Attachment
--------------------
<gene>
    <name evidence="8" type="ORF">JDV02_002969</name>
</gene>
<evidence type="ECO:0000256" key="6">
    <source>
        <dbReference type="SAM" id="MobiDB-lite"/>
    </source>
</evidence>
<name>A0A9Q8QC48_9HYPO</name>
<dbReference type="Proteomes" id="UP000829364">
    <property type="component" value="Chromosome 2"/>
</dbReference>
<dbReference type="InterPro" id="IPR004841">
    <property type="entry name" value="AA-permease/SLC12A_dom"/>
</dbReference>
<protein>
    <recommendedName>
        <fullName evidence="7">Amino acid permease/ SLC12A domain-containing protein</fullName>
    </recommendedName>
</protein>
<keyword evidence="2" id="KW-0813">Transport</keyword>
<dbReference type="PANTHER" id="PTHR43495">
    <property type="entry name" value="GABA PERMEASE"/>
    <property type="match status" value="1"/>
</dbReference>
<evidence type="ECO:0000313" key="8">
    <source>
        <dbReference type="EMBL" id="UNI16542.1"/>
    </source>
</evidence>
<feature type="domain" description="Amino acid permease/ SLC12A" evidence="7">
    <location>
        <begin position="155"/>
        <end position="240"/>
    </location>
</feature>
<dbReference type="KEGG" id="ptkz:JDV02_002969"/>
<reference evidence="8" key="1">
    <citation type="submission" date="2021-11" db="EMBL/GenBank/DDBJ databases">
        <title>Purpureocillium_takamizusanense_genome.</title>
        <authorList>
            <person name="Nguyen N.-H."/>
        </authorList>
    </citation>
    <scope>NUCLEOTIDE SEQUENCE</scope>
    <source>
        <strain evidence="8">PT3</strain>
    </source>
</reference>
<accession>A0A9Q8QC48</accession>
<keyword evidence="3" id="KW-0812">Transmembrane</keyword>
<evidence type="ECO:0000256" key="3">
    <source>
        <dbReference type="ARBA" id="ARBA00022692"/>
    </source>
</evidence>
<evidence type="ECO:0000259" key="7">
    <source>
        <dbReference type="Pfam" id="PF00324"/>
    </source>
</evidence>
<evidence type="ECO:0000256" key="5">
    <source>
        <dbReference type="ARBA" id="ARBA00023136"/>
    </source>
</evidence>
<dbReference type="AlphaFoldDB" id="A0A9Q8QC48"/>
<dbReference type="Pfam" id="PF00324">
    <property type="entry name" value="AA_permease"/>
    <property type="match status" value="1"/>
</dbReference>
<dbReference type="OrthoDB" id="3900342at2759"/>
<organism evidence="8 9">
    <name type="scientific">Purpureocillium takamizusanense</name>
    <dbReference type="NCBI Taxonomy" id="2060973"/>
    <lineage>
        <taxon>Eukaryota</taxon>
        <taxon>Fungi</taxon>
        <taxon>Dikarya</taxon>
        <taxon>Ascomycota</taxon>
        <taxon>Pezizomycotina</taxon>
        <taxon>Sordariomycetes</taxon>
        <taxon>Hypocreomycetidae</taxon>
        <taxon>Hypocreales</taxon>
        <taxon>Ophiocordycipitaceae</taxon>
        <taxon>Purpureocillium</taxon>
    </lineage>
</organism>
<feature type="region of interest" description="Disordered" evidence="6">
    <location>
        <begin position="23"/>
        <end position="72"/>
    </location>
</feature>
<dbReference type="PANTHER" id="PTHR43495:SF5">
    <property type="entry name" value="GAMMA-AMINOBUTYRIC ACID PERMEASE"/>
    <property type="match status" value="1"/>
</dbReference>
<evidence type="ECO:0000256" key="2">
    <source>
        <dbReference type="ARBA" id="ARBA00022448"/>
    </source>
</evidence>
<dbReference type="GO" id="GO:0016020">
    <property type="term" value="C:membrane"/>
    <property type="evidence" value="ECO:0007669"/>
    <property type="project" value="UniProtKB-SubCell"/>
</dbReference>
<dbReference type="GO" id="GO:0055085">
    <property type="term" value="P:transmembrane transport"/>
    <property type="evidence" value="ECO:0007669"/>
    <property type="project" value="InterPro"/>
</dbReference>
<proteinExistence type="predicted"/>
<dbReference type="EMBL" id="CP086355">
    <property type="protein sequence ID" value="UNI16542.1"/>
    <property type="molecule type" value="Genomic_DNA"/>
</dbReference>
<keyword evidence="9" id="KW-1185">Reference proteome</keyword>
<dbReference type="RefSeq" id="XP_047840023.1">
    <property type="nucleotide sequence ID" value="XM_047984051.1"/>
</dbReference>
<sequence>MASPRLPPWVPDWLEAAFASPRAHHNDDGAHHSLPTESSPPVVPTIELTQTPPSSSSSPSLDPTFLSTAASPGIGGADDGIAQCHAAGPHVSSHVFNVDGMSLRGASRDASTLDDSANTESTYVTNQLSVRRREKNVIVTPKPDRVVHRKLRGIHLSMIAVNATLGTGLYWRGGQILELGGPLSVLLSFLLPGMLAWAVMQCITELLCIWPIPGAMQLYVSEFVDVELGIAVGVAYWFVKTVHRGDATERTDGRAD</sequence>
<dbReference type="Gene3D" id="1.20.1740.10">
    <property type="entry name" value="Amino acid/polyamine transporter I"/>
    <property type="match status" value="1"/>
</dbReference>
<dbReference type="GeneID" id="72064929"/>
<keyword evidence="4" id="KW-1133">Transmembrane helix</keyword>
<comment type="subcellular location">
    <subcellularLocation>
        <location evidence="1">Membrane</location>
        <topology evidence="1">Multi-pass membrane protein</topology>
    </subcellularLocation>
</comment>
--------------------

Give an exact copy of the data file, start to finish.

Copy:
<gene>
    <name evidence="8" type="ORF">JDV02_002969</name>
</gene>
<evidence type="ECO:0000256" key="6">
    <source>
        <dbReference type="SAM" id="MobiDB-lite"/>
    </source>
</evidence>
<name>A0A9Q8QC48_9HYPO</name>
<dbReference type="Proteomes" id="UP000829364">
    <property type="component" value="Chromosome 2"/>
</dbReference>
<dbReference type="InterPro" id="IPR004841">
    <property type="entry name" value="AA-permease/SLC12A_dom"/>
</dbReference>
<protein>
    <recommendedName>
        <fullName evidence="7">Amino acid permease/ SLC12A domain-containing protein</fullName>
    </recommendedName>
</protein>
<keyword evidence="2" id="KW-0813">Transport</keyword>
<dbReference type="PANTHER" id="PTHR43495">
    <property type="entry name" value="GABA PERMEASE"/>
    <property type="match status" value="1"/>
</dbReference>
<evidence type="ECO:0000313" key="8">
    <source>
        <dbReference type="EMBL" id="UNI16542.1"/>
    </source>
</evidence>
<feature type="domain" description="Amino acid permease/ SLC12A" evidence="7">
    <location>
        <begin position="155"/>
        <end position="240"/>
    </location>
</feature>
<dbReference type="KEGG" id="ptkz:JDV02_002969"/>
<reference evidence="8" key="1">
    <citation type="submission" date="2021-11" db="EMBL/GenBank/DDBJ databases">
        <title>Purpureocillium_takamizusanense_genome.</title>
        <authorList>
            <person name="Nguyen N.-H."/>
        </authorList>
    </citation>
    <scope>NUCLEOTIDE SEQUENCE</scope>
    <source>
        <strain evidence="8">PT3</strain>
    </source>
</reference>
<accession>A0A9Q8QC48</accession>
<keyword evidence="3" id="KW-0812">Transmembrane</keyword>
<evidence type="ECO:0000256" key="3">
    <source>
        <dbReference type="ARBA" id="ARBA00022692"/>
    </source>
</evidence>
<evidence type="ECO:0000259" key="7">
    <source>
        <dbReference type="Pfam" id="PF00324"/>
    </source>
</evidence>
<evidence type="ECO:0000256" key="5">
    <source>
        <dbReference type="ARBA" id="ARBA00023136"/>
    </source>
</evidence>
<dbReference type="AlphaFoldDB" id="A0A9Q8QC48"/>
<dbReference type="Pfam" id="PF00324">
    <property type="entry name" value="AA_permease"/>
    <property type="match status" value="1"/>
</dbReference>
<dbReference type="OrthoDB" id="3900342at2759"/>
<organism evidence="8 9">
    <name type="scientific">Purpureocillium takamizusanense</name>
    <dbReference type="NCBI Taxonomy" id="2060973"/>
    <lineage>
        <taxon>Eukaryota</taxon>
        <taxon>Fungi</taxon>
        <taxon>Dikarya</taxon>
        <taxon>Ascomycota</taxon>
        <taxon>Pezizomycotina</taxon>
        <taxon>Sordariomycetes</taxon>
        <taxon>Hypocreomycetidae</taxon>
        <taxon>Hypocreales</taxon>
        <taxon>Ophiocordycipitaceae</taxon>
        <taxon>Purpureocillium</taxon>
    </lineage>
</organism>
<feature type="region of interest" description="Disordered" evidence="6">
    <location>
        <begin position="23"/>
        <end position="72"/>
    </location>
</feature>
<dbReference type="PANTHER" id="PTHR43495:SF5">
    <property type="entry name" value="GAMMA-AMINOBUTYRIC ACID PERMEASE"/>
    <property type="match status" value="1"/>
</dbReference>
<evidence type="ECO:0000256" key="2">
    <source>
        <dbReference type="ARBA" id="ARBA00022448"/>
    </source>
</evidence>
<dbReference type="GO" id="GO:0016020">
    <property type="term" value="C:membrane"/>
    <property type="evidence" value="ECO:0007669"/>
    <property type="project" value="UniProtKB-SubCell"/>
</dbReference>
<dbReference type="GO" id="GO:0055085">
    <property type="term" value="P:transmembrane transport"/>
    <property type="evidence" value="ECO:0007669"/>
    <property type="project" value="InterPro"/>
</dbReference>
<proteinExistence type="predicted"/>
<dbReference type="EMBL" id="CP086355">
    <property type="protein sequence ID" value="UNI16542.1"/>
    <property type="molecule type" value="Genomic_DNA"/>
</dbReference>
<keyword evidence="9" id="KW-1185">Reference proteome</keyword>
<dbReference type="RefSeq" id="XP_047840023.1">
    <property type="nucleotide sequence ID" value="XM_047984051.1"/>
</dbReference>
<sequence>MASPRLPPWVPDWLEAAFASPRAHHNDDGAHHSLPTESSPPVVPTIELTQTPPSSSSSPSLDPTFLSTAASPGIGGADDGIAQCHAAGPHVSSHVFNVDGMSLRGASRDASTLDDSANTESTYVTNQLSVRRREKNVIVTPKPDRVVHRKLRGIHLSMIAVNATLGTGLYWRGGQILELGGPLSVLLSFLLPGMLAWAVMQCITELLCIWPIPGAMQLYVSEFVDVELGIAVGVAYWFVKTVHRGDATERTDGRAD</sequence>
<dbReference type="Gene3D" id="1.20.1740.10">
    <property type="entry name" value="Amino acid/polyamine transporter I"/>
    <property type="match status" value="1"/>
</dbReference>
<dbReference type="GeneID" id="72064929"/>
<keyword evidence="4" id="KW-1133">Transmembrane helix</keyword>
<comment type="subcellular location">
    <subcellularLocation>
        <location evidence="1">Membrane</location>
        <topology evidence="1">Multi-pass membrane protein</topology>
    </subcellularLocation>
</comment>